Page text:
To doubt everything, or, to believe everything, are two equally convenient solutions; both dispense with the necessity of reflection.
— Henri Poincare
Death and taxes and childbirth! There's never any convenient time for any of them!
— Margaret Mitchell
Every convenience brings its own inconveniences along with it.
— convenient quotation by Proverbs
There is no reason that the universe should be designed for our convenience.
Freedom and justice cannot be parceled out in pieces to suit political convenience. I don't believe you can stand for freedom for one group of people and deny it to others.
It is function of government to invent philosophies to explain the demands of its own convenience.
There's a difference between interest and commitment. When you're interested in doing something, you do it only when it's convenient. When you're committed to something, you accept no excuses, only results.
The control of nature is a phrase conceived in arrogance, born of the Neanderthal age of biology and the convenience of man.
No law can possibly meet the convenience of every one: we must be satisfied if it be beneficial on the whole and to the majority.
The world just does not fit conveniently into the format of a 35mm camera.
Politics I conceive to be nothing more than the science of the ordered progress of society along the lines of greatest usefulness and convenience to itself.
It is convenient that there be gods, and, as it is convenient, let us believe there are.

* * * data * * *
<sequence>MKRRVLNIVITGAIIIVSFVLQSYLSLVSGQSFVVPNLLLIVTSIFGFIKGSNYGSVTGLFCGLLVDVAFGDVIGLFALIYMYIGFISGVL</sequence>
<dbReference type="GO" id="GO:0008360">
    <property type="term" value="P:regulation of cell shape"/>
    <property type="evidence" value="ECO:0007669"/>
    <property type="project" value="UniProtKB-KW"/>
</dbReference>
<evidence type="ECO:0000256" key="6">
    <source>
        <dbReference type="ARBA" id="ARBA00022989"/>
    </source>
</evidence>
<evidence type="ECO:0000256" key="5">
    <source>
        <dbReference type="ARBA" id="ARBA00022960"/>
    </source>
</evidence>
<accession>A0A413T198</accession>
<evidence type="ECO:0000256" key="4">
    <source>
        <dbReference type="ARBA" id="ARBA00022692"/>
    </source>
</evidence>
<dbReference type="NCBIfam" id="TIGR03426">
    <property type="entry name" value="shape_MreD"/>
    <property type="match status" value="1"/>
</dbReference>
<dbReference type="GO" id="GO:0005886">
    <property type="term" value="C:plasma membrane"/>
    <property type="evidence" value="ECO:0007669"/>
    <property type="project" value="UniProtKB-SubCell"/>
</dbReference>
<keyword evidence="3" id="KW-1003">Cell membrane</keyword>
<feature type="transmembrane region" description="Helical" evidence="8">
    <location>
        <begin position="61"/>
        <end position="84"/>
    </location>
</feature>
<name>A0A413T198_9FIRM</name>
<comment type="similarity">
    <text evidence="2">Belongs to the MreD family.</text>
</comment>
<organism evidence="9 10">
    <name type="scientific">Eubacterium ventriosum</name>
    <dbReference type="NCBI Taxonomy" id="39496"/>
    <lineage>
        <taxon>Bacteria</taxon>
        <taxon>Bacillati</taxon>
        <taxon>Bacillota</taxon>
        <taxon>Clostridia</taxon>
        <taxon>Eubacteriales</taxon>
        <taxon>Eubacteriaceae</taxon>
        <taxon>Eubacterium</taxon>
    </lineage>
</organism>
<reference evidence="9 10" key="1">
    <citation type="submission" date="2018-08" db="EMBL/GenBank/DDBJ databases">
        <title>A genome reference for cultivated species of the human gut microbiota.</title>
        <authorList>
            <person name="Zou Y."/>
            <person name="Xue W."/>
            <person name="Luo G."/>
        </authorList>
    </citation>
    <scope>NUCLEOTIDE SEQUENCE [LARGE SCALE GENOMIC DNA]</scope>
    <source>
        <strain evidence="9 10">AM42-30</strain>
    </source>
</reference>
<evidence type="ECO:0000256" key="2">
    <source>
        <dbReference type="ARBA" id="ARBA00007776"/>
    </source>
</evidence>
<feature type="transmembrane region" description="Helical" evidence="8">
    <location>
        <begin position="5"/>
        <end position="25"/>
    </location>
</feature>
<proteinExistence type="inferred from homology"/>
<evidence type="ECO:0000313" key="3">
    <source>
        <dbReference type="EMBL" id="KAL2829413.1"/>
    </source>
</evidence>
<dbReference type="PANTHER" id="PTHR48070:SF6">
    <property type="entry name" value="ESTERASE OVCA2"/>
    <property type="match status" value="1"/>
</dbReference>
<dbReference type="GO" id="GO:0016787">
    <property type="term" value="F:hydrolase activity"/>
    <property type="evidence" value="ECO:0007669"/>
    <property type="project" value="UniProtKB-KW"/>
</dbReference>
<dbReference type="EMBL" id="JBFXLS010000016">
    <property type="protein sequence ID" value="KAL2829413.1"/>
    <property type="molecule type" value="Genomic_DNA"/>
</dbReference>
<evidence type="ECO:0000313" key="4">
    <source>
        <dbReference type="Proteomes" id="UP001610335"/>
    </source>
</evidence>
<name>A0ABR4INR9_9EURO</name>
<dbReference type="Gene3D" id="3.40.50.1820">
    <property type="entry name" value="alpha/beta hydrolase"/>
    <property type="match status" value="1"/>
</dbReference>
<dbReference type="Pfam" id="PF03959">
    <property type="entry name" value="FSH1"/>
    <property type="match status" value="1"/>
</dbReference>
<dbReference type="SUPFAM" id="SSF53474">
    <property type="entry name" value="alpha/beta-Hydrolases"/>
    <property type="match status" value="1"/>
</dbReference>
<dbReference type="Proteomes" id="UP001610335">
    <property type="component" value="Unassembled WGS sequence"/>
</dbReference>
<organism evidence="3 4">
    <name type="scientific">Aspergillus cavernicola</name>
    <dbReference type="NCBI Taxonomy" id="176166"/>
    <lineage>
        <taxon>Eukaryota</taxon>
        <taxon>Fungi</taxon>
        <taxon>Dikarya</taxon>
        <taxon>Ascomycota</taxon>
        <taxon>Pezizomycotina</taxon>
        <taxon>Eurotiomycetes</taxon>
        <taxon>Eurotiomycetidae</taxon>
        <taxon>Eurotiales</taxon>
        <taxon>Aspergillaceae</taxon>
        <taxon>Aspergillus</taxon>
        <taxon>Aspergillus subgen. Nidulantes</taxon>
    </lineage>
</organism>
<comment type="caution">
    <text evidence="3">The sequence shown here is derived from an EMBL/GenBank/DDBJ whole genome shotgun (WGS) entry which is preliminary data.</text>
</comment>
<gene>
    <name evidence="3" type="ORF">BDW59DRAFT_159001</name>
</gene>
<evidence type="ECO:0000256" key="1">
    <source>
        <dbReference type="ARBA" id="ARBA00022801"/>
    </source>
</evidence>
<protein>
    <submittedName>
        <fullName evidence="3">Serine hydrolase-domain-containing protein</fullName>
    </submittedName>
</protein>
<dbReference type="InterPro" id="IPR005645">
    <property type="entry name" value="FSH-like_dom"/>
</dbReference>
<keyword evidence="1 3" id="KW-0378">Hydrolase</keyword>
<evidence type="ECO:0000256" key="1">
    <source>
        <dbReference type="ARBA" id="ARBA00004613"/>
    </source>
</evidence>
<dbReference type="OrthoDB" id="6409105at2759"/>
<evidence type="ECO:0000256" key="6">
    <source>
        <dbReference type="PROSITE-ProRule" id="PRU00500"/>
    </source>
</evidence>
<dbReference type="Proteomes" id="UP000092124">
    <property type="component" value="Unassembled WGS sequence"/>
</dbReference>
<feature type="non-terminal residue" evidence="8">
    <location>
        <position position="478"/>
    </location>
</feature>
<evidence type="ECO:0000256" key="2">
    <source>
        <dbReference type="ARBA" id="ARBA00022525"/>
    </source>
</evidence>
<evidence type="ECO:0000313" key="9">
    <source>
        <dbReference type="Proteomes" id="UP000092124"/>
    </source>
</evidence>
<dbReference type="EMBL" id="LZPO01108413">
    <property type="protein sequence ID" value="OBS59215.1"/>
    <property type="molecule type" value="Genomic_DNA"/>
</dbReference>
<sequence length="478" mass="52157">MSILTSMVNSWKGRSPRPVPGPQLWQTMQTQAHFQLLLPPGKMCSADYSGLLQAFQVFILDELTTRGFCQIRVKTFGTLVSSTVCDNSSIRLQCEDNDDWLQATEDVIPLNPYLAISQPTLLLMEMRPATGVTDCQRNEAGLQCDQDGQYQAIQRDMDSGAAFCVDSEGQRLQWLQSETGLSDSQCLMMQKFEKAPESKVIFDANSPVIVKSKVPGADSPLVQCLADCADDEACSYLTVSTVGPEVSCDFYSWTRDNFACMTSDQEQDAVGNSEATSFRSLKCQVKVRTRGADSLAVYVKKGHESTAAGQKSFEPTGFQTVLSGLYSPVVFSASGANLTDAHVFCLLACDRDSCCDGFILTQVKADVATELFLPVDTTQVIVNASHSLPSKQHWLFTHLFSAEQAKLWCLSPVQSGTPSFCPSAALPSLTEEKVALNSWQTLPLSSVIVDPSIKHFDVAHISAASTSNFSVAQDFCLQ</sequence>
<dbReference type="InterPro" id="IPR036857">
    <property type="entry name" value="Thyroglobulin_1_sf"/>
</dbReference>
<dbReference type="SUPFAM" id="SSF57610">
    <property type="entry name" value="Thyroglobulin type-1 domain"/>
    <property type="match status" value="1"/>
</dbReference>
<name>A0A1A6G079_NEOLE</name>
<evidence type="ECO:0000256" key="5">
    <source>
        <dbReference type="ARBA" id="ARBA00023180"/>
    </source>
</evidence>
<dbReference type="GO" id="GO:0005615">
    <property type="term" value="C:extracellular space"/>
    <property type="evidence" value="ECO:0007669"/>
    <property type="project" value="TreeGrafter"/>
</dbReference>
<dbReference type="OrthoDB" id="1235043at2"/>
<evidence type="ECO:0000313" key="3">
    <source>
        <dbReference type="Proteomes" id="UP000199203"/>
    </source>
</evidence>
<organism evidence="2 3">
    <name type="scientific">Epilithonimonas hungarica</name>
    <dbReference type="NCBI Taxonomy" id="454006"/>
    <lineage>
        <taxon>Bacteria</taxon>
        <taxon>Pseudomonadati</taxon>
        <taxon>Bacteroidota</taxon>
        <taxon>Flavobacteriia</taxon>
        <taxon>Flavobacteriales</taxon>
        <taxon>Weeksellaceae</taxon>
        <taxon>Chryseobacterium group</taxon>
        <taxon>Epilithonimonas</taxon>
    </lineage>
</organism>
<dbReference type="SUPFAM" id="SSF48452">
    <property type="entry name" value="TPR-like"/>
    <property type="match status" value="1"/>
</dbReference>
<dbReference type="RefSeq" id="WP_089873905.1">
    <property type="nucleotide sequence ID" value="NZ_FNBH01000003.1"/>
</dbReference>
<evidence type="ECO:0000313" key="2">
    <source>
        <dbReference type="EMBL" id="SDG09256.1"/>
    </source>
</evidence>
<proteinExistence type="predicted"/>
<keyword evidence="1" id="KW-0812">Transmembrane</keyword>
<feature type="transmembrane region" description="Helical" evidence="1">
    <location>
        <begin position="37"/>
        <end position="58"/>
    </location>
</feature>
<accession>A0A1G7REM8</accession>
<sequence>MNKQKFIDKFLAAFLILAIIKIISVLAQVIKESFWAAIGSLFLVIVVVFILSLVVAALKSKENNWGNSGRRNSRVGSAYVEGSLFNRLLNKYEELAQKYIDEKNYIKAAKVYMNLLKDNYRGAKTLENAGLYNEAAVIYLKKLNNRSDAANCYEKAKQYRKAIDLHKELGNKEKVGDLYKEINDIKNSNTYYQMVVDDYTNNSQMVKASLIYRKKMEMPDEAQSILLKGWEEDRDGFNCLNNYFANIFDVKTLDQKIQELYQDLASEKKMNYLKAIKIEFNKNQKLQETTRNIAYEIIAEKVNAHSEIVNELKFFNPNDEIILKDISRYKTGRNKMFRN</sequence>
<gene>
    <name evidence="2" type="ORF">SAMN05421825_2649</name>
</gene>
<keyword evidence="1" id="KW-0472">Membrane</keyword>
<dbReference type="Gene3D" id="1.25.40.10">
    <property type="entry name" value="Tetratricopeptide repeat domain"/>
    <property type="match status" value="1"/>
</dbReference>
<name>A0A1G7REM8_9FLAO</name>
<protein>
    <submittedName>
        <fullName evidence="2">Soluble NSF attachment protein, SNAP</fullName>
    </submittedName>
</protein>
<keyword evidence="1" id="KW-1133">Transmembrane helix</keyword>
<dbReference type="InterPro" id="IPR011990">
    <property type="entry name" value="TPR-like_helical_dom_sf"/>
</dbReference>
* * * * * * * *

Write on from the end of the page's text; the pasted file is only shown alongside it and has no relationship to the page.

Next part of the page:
You were not built for comfort and convenience. You were built to overcome.
The fundamental question for the United States is how it can cooperate to help meet the basic needs of the people of the hemisphere despite the philosophical disagreements it may have with the nature of particular regimes. It must seek pragmatic ways to help people without necessarily embracing their governments. It should recognize that diplomatic relations are merely practical conveniences and not measures of moral judgment.
The people of those foreign countries are very, very ignorant.
They looked curiously at the costumes we had brought from the wilds of America. They observed that we talked loudly at table sometimes. They noticed that we looked out for expenses and got what we conveniently could out of a franc, and wondered where in the mischief we came from. In Paris they just simply opened their eyes and stared when we spoke to them in French! We never did succeed in making those idiots understand their own language.
By the definition accepted in the United States, any person with even a small amount of Negro Blood... is a Negro. Logically, it would be exactly as justifiable to say that any person with even a small amount of white blood is white. Why do they say one rather than the other? Because the former classification suits the convenience of those making the classification. Society, in short, regards as true those systems that produce the desired results. Science seeks only the most generally useful systems of classification; these it regards for the time being, until more useful classifications are invented, as true.
I have told you of the Spaniard who always put on his spectacles when about to eat cherries, that they might look bigger and more attempting. In like manner I made the most of my enjoyment s: and through I do not cast my cares away, I pack them in as little compass as I can, and carry them as conveniently as I can for myself, and never let them annoy others.